Published Date: May 20, 2015
Experts for introducing tax reforms to increase tax to GDP ratio
ISLAMABAD: Terming Pakistan’s tax to GDP ratio of 9.8 percent as lowest in the region, the speakers here at a policy engagement workshop called for introducing tax reforms and restructuring taxation system for enhancing the revenues of the country.
The speakers also recommended rationalising tax expenditures and enhancing greater public investment, especially in power generation and distribution, gas supply, roads etc, for small enterprises.
“As compared to tax expenditures it will improve the competitive position of the SMEs relative to the large scale sector and enhance their growth and profitability”, they said.
The workshop on tax policy and enterprises development in South Asia was organized by Governance Institutes Network International (GINI) here on Tuesday.
The experts who spoke on the occasion included Rana Muhammad Afzal Khan, Federal Parliamentary Secretary (Finance, Revenue, Economic Affairs, Statistics and Privatization), Daniyal Aziz, Advisor to the Prime Minister, Omar Ayub Khan, Chairman Standing Committee on Finance, Dr Abid Qaiyum Suleri, Senator Nauman Wazir Khattak and Dr Noor Fatima Professor of Economics.
Besides, the speakers also proposed to limit the duration of tax holidays to a maximum of five years.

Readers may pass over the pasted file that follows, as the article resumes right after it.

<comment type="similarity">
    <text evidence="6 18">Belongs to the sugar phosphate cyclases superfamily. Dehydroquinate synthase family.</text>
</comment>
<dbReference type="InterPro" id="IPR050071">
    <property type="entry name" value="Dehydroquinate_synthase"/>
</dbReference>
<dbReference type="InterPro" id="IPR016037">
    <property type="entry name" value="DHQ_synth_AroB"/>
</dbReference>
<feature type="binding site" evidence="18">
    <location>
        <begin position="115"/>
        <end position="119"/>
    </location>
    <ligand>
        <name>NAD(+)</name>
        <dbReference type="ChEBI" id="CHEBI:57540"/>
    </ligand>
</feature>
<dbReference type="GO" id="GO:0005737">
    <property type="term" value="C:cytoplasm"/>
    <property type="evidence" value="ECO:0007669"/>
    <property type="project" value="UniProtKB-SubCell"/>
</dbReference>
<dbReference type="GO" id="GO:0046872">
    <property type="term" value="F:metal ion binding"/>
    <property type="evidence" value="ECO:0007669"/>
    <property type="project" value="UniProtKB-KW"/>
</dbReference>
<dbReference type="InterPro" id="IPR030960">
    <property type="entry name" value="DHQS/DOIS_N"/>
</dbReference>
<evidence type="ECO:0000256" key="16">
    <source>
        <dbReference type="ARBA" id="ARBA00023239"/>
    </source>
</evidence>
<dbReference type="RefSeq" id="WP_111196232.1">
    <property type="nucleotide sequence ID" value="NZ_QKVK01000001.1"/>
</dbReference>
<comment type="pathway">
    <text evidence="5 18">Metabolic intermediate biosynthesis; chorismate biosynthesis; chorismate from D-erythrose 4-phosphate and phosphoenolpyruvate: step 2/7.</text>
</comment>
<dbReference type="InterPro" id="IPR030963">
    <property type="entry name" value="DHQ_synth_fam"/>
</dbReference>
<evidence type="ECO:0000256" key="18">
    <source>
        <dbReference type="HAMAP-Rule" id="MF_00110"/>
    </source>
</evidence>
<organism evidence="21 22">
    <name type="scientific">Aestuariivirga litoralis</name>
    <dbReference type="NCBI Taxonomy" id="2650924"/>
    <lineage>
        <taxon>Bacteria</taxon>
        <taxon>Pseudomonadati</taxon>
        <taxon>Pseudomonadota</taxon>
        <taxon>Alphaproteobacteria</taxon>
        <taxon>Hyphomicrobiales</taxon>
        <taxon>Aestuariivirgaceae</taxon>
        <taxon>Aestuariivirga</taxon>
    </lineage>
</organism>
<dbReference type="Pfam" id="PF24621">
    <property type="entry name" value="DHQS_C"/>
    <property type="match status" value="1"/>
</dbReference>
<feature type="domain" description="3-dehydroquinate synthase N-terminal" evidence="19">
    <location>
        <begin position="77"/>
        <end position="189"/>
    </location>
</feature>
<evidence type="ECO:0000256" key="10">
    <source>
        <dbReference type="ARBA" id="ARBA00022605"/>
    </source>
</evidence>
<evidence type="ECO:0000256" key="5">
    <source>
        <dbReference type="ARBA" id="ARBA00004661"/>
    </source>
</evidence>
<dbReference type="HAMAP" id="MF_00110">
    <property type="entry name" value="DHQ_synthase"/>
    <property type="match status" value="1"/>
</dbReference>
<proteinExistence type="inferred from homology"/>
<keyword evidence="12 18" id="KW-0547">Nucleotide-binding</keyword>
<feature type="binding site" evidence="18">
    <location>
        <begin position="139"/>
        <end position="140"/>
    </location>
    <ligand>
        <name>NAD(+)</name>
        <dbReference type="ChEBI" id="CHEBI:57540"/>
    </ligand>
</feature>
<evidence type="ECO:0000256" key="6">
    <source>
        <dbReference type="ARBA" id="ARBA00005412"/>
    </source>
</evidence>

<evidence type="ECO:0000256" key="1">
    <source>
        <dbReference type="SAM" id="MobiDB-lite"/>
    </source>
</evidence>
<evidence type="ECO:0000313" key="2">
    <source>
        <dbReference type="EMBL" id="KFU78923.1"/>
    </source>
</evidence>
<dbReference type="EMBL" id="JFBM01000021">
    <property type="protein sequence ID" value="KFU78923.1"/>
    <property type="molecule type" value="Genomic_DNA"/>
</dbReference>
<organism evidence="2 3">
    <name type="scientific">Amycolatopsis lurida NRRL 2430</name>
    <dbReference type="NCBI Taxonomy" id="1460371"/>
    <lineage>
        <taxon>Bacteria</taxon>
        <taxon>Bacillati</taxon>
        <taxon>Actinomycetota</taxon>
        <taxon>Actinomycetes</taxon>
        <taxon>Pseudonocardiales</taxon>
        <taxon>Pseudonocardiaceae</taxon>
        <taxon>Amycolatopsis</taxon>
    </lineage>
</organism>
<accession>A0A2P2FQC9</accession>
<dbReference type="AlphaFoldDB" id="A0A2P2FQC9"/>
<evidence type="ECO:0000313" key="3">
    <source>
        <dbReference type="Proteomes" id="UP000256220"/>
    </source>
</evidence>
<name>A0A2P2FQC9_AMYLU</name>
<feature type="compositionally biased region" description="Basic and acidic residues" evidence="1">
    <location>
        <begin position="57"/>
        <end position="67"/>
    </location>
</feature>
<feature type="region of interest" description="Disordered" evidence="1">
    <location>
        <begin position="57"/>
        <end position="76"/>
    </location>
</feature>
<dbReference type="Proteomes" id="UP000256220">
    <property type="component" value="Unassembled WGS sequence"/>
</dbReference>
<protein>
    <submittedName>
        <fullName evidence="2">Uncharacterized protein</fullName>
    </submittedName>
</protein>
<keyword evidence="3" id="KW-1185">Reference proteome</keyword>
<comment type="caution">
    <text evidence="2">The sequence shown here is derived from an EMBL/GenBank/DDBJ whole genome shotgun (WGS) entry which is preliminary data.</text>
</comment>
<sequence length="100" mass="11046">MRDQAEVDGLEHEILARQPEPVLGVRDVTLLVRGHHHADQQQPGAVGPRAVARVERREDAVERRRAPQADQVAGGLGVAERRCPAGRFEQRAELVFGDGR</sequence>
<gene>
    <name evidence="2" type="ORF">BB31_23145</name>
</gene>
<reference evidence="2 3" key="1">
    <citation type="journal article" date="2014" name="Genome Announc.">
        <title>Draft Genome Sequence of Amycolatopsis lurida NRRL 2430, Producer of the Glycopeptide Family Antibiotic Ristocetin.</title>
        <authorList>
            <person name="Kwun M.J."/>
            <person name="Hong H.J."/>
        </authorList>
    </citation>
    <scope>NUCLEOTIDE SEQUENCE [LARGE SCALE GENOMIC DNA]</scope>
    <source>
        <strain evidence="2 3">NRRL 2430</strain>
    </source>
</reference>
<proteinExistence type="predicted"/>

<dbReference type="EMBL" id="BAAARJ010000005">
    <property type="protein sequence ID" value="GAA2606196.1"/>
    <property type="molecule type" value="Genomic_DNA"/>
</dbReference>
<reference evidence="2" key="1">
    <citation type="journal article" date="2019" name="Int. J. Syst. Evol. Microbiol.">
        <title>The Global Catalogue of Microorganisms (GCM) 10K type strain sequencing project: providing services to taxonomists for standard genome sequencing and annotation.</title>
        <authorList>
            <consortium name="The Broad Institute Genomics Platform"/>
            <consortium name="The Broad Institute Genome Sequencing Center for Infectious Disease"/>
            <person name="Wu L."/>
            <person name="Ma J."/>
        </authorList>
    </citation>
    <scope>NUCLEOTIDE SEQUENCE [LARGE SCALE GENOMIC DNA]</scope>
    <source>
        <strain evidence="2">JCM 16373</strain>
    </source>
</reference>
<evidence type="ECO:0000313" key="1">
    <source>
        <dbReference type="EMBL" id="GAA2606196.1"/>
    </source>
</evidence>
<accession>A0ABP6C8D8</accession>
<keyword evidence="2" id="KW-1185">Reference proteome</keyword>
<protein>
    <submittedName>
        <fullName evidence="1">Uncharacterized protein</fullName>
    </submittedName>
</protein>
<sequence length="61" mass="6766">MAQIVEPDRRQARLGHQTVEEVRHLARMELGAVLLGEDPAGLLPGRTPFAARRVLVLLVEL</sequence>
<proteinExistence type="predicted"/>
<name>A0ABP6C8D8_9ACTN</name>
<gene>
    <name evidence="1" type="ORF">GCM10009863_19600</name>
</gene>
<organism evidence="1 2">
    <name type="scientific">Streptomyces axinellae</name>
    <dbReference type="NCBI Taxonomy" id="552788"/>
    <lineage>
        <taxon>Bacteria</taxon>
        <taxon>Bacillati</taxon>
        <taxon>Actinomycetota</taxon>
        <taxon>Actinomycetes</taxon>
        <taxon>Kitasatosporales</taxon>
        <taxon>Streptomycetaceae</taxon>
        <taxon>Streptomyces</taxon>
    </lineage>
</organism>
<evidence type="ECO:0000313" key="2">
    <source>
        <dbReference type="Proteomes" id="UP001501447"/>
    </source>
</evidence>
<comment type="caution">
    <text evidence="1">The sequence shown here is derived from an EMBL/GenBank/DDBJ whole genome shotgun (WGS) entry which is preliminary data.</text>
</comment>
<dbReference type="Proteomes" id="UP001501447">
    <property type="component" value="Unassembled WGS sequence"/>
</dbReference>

The government, they said has in fact extended it from 5 to 10 years for Special Economic Zones (SEZ), with its negative revenue consequences.
They said development of SMEs in Pakistan remains an under-researched area reflective of the policy neglect.
The speakers said that constraints to enterprise development relate more to the business environment and lack of access to credit, services (especially electricity and gas), markets, technology and skills.
The taxation system does play a role, albeit a somewhat negative one, recent changes, particularly in the granting of exemptions and concessions reveal an anti-small enterprise bias and a visible orientation towards big business.
This will aggravate further the competitive disadvantage of small enterprises, added the speakers.
Meanwhile a study conducted by GINI, demonstrates that to the extent that small enterprises fall in the net of taxes like income tax, GST (VAT) or property tax they do not enjoy any significant preferential treatment, except for the presence of exemption limits.
In addition, the compliance costs are high, including bribes to tax officials.
The report recommends a reduction in the multiplicity of taxes and other charges, simplification of returns and reduction in documentation requirements.
Also compliance levels of small enterprises could increase bribes to tax officials.
Overall the report has demonstrated the need for development of a comprehensive set of policies to promote SMEs. Such a framework should recognize the difference in constraints faced by small enterprises in different sectors.
At the minimum, tax policy should not discriminate in favor of big business. This is essential if the growth process has to be made more inclusive and employment provided for the burgeoning youth population. The recently announced Prime Minister’s youth programme is very much a step in the right direction.